Anyone who has been married for any length of time understands how material items can accumulate, as well as the emotions which can be attached to some of these items. During a divorce, hard feelings between spouses can become more severe when it is time to divide the household goods. Stories abound of couples who battled for years over such things as a ceramic garden owl, a CD collection, the punch bowl received as a wedding gift or the Lazy-Boy recliner in the living room.
As silly as it may sound, when couples are in the throes of a contentious divorce, giving up one more thing—no matter the actual financial value—can cause one or both spouses to dig in their heels and push back. If you find yourself in this unenviable position during your divorce, an attorney from The Law Place may be able to help negotiate the division of household goods. Our attorneys have many years’ experience helping divorcing couples successfully divide assets and move on with their lives, and we can do the same for you.
Could Mediation Work for You?
In cases where there is a stalemate and nothing is likely to change, your attorney may recommend that you try mediation in order to potentially avoid additional legal fees as well as extra months or years of hard feelings due to arguments over the household items. A mediator is impartial and may have a fresh perspective on the issue that can help “nudge” couple in the right direction. A mediator cannot force you into doing anything or budging your position over the items you and your spouse are arguing about.
What a mediator can do, is perhaps bring the voice of reason into the mix, allowing the disagreements about these material possessions to end and the divorce to move forward. As an alternative to a mediator, perhaps as a couple you have a neutral friend who can gently offer help in dividing your household items. Your family law attorney is the best person to offer you advice to end the impasse, so take full advantage of this very important resource. Remember that judges tend to get extremely cranky when they are forced to decide who gets the dinnerware and sofa.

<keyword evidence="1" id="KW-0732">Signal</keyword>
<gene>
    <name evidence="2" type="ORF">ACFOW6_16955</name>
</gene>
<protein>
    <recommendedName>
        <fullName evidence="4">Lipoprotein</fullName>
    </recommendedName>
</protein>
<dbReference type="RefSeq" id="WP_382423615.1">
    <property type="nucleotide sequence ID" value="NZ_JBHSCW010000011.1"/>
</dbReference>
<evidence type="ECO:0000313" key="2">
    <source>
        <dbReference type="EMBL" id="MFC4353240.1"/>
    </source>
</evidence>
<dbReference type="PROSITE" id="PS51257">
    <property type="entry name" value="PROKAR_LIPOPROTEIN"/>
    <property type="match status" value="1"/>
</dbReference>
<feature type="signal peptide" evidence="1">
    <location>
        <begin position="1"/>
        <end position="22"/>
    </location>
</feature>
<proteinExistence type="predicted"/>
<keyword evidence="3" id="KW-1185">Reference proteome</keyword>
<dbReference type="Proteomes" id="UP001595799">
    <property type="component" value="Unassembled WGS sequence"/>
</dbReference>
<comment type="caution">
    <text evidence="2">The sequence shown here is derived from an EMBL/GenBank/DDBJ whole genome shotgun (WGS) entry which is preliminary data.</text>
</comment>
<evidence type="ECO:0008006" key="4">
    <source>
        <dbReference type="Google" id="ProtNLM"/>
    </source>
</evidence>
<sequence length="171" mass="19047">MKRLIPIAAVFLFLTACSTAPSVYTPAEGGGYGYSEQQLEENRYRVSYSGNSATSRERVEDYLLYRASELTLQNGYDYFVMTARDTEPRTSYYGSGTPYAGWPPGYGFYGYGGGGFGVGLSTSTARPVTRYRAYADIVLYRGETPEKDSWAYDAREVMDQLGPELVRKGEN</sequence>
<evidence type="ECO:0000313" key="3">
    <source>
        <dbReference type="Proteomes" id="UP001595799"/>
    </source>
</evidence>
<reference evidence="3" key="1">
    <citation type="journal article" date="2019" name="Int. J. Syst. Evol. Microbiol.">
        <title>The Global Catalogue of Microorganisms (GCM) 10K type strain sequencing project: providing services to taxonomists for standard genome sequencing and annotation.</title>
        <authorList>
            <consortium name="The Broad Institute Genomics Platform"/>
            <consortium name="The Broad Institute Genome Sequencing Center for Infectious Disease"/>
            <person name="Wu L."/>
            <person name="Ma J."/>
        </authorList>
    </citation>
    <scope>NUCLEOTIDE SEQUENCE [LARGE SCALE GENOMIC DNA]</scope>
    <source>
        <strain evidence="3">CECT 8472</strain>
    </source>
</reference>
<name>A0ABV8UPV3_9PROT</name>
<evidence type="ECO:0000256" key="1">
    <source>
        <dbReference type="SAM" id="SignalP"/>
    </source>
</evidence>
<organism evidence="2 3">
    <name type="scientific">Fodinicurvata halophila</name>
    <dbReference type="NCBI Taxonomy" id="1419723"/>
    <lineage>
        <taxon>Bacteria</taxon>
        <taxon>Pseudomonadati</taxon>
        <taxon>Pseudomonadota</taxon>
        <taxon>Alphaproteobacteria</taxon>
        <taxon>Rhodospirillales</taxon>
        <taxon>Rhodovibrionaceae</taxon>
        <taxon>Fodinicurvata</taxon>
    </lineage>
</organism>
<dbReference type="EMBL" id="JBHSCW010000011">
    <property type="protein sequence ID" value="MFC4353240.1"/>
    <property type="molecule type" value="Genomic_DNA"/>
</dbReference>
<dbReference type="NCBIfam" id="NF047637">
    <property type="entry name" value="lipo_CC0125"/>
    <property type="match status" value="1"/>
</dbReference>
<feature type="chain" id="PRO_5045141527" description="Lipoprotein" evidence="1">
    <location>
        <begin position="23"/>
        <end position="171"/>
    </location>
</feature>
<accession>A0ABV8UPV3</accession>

Negotiating the Split of Household Items
If you truly desire to end the deadlock you and your spouse seem to find yourselves in, as well as bringing closure to your divorce and the accompanying hard feelings, you might want to give the following a try: Make a list of all household items in your home which do not obviously belong to one party or another (in other words, exclude personal items such as clothing, shoes, etc.). Your list will, of course, be different than any other couple’s list, but it is likely to include such things as household furniture, appliances, dishes, cookware, tools, items from your garage and patio, photo albums, shared books and CD’s and electronics. You may even want to include such things as Christmas decorations, towels, sheets and quilts on your list, as well as anything else which is causing contention between you and your spouse.
Once your list is made, you and your spouse will look it over to ensure there are no items which were inadvertently omitted, and no items which you both agree were a gift to one of you, belonged to one of you prior to the marriage, or has great sentimental value to one of you, but not particularly to the other. Do your best to remain calm during the making of your list; arguments at this point can stall out the entire process. Once you have a mutually acceptable list of items, you can choose from the following methods:
• Flip a coin to decide who goes first, then alternate choosing items from the list, making notes as you go.
• Submit a “bid” for each item, with the highest bidder “winning” the item. You will then make a tally of the value of each spouse’s items, and one spouse will be required to make an “equalization” payment to the other. When you are forced to put a monetary value on items, you may find you don’t want them nearly as much.
• You can also make two lists, ensuring a roughly equal value of each. Flip a coin, and the winner of the coin toss gets to choose which list they prefer.
Do your best to avoid breaking up sets; if one person gets the couch, they should probably also get the matching chair. In the same vein, splitting up a matching set of dishes or silverware is probably not the best idea. If you simply cannot agree on an equitable division using the list method, you might consider having an estate sale, selling everything and splitting the proceeds. Unless you have plenty of money to replace all necessary items, this could end up costing you both more than you can afford to lose. The attorneys at The Law Place have a broad knowledge of Florida divorce laws as well as an understanding of the difficulties you may be facing during your divorce. We offer compassion and experience and will work hard for your future.